Skip to content
Join our Newsletter

Downtown Eastside: Chico and the man whose life he changed

“Nice dog, man.” “Hi Chico. He’s so cute with his little coat on.” “I love that dog Chico.
Rob Dumas says when he first saw Chico, he knew they needed each other. “He saved me and in return I promised him I would never abandon him.” Photo: Rebecca Blissett

“Nice dog, man.”

“Hi Chico. He’s so cute with his little coat on.”

“I love that dog Chico.”

It’s hard to walk more than a few steps along East Hastings Street without at least one person stopping Rob Dumas to compliment him on the multi-coloured shih tzu wandering along the sidewalk at his feet.

On a street notorious for its open-air drug dealing, and sometimes public intoxication, the fluffy brown and white dog got a smile or a pat from many passersby on a recent sunny Tuesday afternoon in the Downtown Eastside.

And the shih tzu took it all in stride, sometimes gracing a man or woman with a quick stop as if to say hello. Sometimes not.

“Chico has attitude,” explained Dumas. “But he makes people smile.”

The person Chico brings the greatest joy to is Dumas, who admits he was not in a good place a year ago, just months before buying the dog off a fellow tenant in Tellier Tower on East Hastings Street.

Dumas still feels the pain of his girlfriend’s death a year ago, which prompted him to give up drugs. He lost his job around the same time.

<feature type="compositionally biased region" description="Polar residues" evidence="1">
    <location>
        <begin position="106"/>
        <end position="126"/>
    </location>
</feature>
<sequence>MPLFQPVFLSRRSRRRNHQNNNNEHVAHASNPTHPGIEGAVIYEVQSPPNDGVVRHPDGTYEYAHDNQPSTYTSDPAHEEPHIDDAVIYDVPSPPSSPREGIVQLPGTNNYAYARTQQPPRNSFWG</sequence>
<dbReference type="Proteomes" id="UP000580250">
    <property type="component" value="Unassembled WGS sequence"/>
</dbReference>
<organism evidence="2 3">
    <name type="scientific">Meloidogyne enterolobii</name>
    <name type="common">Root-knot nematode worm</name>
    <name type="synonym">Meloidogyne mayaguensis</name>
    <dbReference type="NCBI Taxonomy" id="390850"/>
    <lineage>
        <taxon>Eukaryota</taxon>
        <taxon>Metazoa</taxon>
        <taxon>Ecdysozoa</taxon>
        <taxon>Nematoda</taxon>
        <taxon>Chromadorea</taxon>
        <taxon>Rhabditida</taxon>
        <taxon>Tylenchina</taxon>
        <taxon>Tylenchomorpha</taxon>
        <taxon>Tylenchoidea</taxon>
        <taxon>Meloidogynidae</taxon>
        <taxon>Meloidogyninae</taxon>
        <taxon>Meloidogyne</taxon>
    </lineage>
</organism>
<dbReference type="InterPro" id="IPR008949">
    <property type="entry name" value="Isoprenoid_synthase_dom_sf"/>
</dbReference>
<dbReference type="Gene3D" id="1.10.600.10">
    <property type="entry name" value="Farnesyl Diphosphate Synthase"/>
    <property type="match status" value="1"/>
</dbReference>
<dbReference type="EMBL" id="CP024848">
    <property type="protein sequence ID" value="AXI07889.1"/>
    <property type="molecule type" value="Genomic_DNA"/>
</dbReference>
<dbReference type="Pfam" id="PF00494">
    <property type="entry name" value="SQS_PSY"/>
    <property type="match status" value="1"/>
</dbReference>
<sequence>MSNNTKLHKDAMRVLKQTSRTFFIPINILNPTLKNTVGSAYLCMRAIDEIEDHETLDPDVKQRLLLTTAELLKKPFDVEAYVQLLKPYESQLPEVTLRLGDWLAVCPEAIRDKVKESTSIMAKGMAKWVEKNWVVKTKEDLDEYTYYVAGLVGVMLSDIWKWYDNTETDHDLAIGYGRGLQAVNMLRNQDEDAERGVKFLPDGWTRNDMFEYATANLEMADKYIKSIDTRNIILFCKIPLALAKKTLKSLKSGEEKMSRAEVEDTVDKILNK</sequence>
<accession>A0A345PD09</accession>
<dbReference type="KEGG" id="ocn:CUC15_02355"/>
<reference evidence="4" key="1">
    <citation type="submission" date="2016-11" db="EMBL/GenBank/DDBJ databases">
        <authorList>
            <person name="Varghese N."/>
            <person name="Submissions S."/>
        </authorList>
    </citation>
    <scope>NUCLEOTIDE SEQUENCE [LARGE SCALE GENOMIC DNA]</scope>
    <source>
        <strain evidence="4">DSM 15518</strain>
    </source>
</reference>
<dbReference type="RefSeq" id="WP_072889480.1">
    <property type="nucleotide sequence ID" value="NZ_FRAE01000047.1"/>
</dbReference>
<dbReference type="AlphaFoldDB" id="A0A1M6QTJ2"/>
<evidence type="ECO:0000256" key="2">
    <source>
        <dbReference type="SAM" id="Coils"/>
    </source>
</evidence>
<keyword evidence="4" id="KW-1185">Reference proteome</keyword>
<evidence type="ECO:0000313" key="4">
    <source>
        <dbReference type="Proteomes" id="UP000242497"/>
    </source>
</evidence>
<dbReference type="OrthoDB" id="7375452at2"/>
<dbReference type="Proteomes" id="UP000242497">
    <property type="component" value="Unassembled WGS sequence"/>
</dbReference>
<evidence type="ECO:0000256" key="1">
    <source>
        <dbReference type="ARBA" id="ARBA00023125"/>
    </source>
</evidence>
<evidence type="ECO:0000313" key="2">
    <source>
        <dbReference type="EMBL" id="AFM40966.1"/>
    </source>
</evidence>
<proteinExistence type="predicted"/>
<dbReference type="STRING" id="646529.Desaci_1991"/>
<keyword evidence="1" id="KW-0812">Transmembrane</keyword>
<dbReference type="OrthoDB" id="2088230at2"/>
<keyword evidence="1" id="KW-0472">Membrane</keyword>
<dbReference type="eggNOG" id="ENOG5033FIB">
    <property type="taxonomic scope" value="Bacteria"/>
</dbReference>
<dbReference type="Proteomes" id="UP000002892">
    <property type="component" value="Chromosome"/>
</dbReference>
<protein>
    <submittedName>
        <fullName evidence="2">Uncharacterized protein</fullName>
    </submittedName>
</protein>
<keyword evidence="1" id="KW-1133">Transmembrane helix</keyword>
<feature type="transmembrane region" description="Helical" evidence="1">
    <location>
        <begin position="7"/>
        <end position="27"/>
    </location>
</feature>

“I was so depressed,” said Dumas. “I lost my job, I was sad about my girlfriend and I had to give up all my friends because I was trying to stay clean. Chico came at the right time in my life.”

Chico had belonged to a man who gave the dog away to another tenant in their building because he was heading to jail. Not long after Dumas saw the mop-topped shih tzu and offered the new owner “a couple of bucks” for him. Man and dog have been inseparable ever since.

“I knew when I saw him that we needed each other. He saved me and in return I promised him I would never abandon him,” said Dumas, who’s taking part in a methadone program. “That means I can’t steal or do drugs because I might go to jail and I can’t leave him.”

Dumas moved to Vancouver from Montreal in the 1990s to get away from the drug scene there. He’s lived in Tellier Tower for one year.

He says Chico is the reason he gets so much exercise these days, whether he wants it or not. Their first walk of the day is at about 9 a.m., an activity they’ll repeat every three to four hours of every day. If it’s raining, Dumas carries Chico to a covered grassy area in Chinatown just behind his building. “Chico doesn’t like the rain,” said Dumas. “He’s also taught me a lot about patience, something I’ve never had before.

Despite his dislike for inclement weather, on Tuesday Chico sported a plaid raincoat, one of four randomly given to Dumas. He noted one was offered by a complete stranger who called out to him on the street.

“She said, ‘Sir, sir, here’s a coat for your dog,’ for no reason,” said Dumas. “He likes his coats.”

He described Chico as “self conscious,” adding the dog won’t eat if anyone’s watching.

“When I had him shaved in the summer he didn’t talk to me for four days,” said Dumas, laughing. “And sometimes when I call him he just stays where he is and stands his ground. But I love him for that.”